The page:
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Connecting The Dots To Better Healthcare

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Kristen Valdes, founder and CEO of b.well
K. Valdes

Kristen Valdes is the founder and CEO of b.well. Kristen is a transformative force in today’s healthcare marketplace, spearheading the conversation on how empowering consumers can transform healthcare delivery. She is a seasoned healthcare executive with over 20 years in the industry and has dedicated her life to pioneering inventive solutions. This quest has been largely driven by her powerful personal story as the mother of a child suffering from a significant autoimmune disorder.

I had the opportunity to interview Kristen recently. Here are some of the highlights of that interview:

Jill Griffin: Let me just start from the beginning. What led you to found b.well?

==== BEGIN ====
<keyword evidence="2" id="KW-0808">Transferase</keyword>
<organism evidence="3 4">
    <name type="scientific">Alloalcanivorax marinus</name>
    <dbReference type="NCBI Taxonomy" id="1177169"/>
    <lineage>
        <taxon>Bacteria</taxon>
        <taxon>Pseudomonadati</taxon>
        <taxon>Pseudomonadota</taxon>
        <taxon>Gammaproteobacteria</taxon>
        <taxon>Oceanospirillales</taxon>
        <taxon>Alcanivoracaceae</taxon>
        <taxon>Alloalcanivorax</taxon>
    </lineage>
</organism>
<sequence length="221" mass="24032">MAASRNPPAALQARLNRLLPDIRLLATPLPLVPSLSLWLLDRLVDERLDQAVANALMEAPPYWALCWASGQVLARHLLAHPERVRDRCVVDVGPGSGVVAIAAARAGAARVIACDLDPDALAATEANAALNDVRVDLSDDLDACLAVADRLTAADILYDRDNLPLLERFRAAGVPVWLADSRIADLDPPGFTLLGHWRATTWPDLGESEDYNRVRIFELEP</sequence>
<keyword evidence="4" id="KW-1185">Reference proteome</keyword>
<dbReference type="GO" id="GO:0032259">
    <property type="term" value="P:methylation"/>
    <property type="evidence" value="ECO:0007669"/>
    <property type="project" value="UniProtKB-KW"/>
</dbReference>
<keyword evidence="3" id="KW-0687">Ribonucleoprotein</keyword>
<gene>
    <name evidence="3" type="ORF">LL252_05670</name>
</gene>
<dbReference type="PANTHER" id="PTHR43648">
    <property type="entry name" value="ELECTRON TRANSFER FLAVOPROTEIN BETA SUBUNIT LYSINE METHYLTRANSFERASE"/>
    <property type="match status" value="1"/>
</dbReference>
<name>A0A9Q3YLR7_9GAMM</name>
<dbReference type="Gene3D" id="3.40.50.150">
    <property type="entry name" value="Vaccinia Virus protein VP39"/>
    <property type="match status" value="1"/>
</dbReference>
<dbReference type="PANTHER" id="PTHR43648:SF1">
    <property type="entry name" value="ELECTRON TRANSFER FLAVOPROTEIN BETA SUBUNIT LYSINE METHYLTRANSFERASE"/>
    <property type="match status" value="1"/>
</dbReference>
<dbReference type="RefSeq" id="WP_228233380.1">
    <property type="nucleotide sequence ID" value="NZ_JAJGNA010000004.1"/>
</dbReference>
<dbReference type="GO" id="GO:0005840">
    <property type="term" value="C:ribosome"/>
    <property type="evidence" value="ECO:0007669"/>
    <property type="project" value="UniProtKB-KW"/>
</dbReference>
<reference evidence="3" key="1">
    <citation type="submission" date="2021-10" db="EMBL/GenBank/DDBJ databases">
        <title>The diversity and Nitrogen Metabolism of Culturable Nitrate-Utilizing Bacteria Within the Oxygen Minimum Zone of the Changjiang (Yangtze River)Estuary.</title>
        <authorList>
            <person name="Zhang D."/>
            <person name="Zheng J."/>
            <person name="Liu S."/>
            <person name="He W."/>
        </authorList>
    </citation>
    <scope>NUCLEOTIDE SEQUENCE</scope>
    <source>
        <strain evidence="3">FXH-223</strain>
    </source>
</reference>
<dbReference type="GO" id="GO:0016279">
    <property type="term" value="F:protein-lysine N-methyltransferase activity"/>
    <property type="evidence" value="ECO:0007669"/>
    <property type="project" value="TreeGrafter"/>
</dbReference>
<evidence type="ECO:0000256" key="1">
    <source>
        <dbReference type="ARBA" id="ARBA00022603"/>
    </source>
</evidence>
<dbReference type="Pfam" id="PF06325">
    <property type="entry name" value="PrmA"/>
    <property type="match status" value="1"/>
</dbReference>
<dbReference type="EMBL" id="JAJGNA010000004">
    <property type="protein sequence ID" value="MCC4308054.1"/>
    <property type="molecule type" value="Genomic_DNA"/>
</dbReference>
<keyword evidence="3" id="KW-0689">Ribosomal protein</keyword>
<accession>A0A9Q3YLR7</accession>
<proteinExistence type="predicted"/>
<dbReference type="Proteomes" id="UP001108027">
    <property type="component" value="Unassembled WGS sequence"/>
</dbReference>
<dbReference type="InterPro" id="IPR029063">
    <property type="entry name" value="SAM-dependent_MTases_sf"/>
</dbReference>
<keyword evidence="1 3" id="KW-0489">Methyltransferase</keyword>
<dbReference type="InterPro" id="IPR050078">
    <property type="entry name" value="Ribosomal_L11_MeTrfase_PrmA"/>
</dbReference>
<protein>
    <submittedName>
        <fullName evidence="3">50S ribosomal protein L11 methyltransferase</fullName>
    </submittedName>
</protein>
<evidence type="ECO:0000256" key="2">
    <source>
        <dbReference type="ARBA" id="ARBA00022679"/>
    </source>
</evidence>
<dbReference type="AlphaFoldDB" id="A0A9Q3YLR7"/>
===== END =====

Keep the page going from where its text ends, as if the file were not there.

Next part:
Kristen Valdes: I’ve had the really good fortune of being a health care executive for the better part of two decades. I started with CMS and then at XLHealth where we built a Medicare Advantage health plan from the ground up. Then we were acquired by United Healthcare, the nation’s largest health insurer, where I stayed on as an executive for several years.

During that time, my second child, Bailey, was born with a very significant autoimmune condition. In her early years, her body would have an immune response that would go away just as fast as it would come. So, doctors couldn’t really see what I could see. I was tooling her around to all the doctors and specialists and they treated me like the mom who was trying to find something wrong with an otherwise healthy child.

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Then when she was around six, Bailey had a sinus infection and her pediatrician prescribed a medication that caused her body to kill off all of its own blood platelets. She was hospitalized for many days, trying to reverse the course of the medication. This was a near-fatal event that could have been avoided if two Electronic Medical Record (EMR) systems would have been able to communicate. This event, however, was the precipice over which we eventually got to a diagnosis, after seven and a half years.